Dec 13, 2023
Read time : 05 mins
DRABC is the acronym, and it stands for Danger, Response, Airway, Breathing and Circulation. In case of a casualty, every first aider must complete these five first aid DRABC steps in the primary survey procedure.
When a first aider comes across any incident, they must carry out a primary survey to identify the level of injury. DRABC in first aid helps make this process easier and more effective by providing five steps to perform in chronological order. DRABC in first aid has five steps: Danger, Response, Airway, Breathing and Circulation.
Any first aid assessment starts with the primary survey that involves performing a preliminary evaluation of the situation and the victim’s needs.
Primary survey DRABC is designed to make it easier for you to determine whether the casualty’s life is in urgent danger. You can use the primary survey to identify if someone has any life-threatening injuries or illnesses requiring emergency attention.
The subsequent action you take could very likely save their life, so it’s critical that you know how to complete the procedures in the proper sequence.
The abbreviation “DRABC” can be used to remember the five steps you must do to complete the primary survey. To guarantee that the most life-threatening conditions are evaluated and treated first, these must be followed in the order they are listed.
Assessing the situation for potential hazards is the first step in the primary survey. This calls on you to scan the surroundings for anything that might threaten you, the victim, or anybody else. It helps you determine if it’s safe for you to approach the victim.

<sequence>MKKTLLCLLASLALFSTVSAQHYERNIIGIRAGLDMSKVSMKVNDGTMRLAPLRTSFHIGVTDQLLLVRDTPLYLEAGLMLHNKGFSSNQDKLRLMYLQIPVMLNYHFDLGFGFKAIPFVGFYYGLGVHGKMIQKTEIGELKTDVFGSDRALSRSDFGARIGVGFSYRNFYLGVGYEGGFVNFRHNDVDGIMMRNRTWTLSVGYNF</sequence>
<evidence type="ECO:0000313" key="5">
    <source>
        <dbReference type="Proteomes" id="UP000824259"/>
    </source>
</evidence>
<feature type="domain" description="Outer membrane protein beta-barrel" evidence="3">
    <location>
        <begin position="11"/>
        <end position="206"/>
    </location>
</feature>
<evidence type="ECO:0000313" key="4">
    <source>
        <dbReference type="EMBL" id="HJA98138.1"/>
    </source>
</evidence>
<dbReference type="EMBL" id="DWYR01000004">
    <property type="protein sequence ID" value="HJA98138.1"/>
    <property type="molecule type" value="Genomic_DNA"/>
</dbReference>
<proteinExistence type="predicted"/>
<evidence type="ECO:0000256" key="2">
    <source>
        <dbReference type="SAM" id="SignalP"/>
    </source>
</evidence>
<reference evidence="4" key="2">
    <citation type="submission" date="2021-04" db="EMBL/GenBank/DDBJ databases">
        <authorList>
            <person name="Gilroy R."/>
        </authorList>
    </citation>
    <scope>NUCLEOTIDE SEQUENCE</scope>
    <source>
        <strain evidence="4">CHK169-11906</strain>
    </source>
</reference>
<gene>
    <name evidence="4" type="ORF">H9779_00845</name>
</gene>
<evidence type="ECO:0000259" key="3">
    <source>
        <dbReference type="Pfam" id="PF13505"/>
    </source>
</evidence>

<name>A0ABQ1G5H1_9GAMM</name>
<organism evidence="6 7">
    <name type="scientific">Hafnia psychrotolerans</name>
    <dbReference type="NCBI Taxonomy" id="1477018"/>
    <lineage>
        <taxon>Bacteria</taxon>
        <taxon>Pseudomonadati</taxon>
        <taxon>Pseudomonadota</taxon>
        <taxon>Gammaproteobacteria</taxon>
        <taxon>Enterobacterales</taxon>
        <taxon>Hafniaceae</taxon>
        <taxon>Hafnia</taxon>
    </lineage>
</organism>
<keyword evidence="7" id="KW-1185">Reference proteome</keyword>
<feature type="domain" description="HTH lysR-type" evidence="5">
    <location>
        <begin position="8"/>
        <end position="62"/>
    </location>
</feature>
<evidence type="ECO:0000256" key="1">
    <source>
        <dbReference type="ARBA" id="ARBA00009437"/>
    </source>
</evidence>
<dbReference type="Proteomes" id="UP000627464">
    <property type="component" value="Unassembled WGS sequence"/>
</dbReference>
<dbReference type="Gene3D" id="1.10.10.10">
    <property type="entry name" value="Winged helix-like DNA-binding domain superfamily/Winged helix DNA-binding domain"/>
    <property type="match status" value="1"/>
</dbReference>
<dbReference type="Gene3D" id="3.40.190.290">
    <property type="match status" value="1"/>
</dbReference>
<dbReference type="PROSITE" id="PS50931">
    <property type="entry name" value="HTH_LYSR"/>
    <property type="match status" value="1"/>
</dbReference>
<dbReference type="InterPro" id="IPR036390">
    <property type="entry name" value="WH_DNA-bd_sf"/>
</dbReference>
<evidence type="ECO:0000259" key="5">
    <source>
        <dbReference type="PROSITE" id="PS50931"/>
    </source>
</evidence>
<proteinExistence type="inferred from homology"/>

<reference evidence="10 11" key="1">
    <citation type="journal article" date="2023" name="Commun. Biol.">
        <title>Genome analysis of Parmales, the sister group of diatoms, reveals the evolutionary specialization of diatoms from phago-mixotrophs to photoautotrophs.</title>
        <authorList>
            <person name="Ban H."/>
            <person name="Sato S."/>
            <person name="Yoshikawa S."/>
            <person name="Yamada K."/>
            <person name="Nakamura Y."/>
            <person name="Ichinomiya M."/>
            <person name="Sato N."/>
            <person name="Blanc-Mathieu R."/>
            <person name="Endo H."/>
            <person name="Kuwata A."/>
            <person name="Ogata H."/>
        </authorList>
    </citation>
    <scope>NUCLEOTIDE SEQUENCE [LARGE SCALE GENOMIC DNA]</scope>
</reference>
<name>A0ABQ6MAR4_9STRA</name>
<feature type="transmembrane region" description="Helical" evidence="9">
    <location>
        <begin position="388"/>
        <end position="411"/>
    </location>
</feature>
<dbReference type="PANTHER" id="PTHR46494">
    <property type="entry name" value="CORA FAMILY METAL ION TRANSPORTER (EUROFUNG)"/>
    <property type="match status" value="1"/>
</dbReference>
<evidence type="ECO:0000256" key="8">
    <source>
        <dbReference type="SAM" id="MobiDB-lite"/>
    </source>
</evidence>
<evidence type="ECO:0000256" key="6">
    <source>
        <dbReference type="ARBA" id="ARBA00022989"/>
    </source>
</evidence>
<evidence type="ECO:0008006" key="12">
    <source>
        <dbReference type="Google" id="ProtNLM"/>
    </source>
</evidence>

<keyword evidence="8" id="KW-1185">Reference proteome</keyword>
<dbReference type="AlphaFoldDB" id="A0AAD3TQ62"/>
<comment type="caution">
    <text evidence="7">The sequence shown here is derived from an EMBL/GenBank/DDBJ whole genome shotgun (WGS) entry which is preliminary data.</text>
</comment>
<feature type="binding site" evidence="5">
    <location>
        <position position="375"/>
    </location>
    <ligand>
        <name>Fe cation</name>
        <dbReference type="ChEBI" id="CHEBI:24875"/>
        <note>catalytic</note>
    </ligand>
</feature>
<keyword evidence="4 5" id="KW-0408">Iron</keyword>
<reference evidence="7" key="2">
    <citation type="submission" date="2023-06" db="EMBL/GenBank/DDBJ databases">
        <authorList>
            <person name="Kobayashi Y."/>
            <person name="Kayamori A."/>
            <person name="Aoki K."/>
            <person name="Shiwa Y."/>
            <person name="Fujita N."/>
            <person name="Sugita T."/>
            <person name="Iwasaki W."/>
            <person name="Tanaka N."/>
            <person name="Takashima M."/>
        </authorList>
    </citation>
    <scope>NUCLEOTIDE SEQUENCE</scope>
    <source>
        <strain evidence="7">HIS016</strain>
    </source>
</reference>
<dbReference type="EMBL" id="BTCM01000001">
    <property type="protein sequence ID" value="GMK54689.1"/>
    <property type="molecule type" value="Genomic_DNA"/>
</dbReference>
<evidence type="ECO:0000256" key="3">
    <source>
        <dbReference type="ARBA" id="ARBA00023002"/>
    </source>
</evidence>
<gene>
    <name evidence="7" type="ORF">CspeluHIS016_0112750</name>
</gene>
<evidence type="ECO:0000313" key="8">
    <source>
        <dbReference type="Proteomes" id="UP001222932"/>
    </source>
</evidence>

Before approaching the casualty, you must attempt to make the surroundings safe if you spot any of these or other potential hazards. For instance, turn off the electricity at the source if there is a live electrical current. If this isn’t possible, you might be able to cut off the victim’s current by moving them with a material that doesn’t transmit electricity, such as wood or plastic. You must not make direct contact with the victim.
You can safely approach the casualty once the area has been secured or there are no threats. You should not approach the casualty; instead, seek emergency medical help if you cannot make the location safe.
Check if the casualty is responsive. You can ask them orally whether they are alright, to look at you, or to raise their hand. Before continuing, take care of any wounds or illnesses the casualty may have if they react to you by speaking to you or moving in another way.
Try tapping the victim on the arm or giving them a light shoulder shake if they don’t reply. If the casualty still doesn’t respond, you should continue with the primary survey’s next step.
The third step of the DRABC primary survey is to verify that the casualty’s airway is open and unobstructed.
You must check if the victim’s respiration is normal. You can check their respiration by tilting their head back, watching for chest movement, and listening for breathing noises. Check for ten minutes if air is coming from their lips or nose.
If the casualty is breathing normally, please continue to the last stage of the primary survey.
Contact emergency services if the patient is unresponsive and not breathing regularly. Start performing CPR with rescue breaths if you have received practical first-aid training and are confident in your abilities. If you haven’t had hands-on instruction, perform CPR simply with your hands. If available, ask someone else to bring an Automated External Defibrillator (AED).
In this phase, you must inspect the casualty for any major bleeding. You must try to control it if the victim is severely bleeding. If feasible, push directly on the wound with a clean cloth or a sterile dressing. Please ensure that you contact emergency services.
Stay at their side until emergency help arrives. Try to reassure them that help is on the way.
If the casualty is not bleeding and breathing regularly but is still unresponsive, you should place the casualty in the recovery position. If they vomit, keep them from choking.
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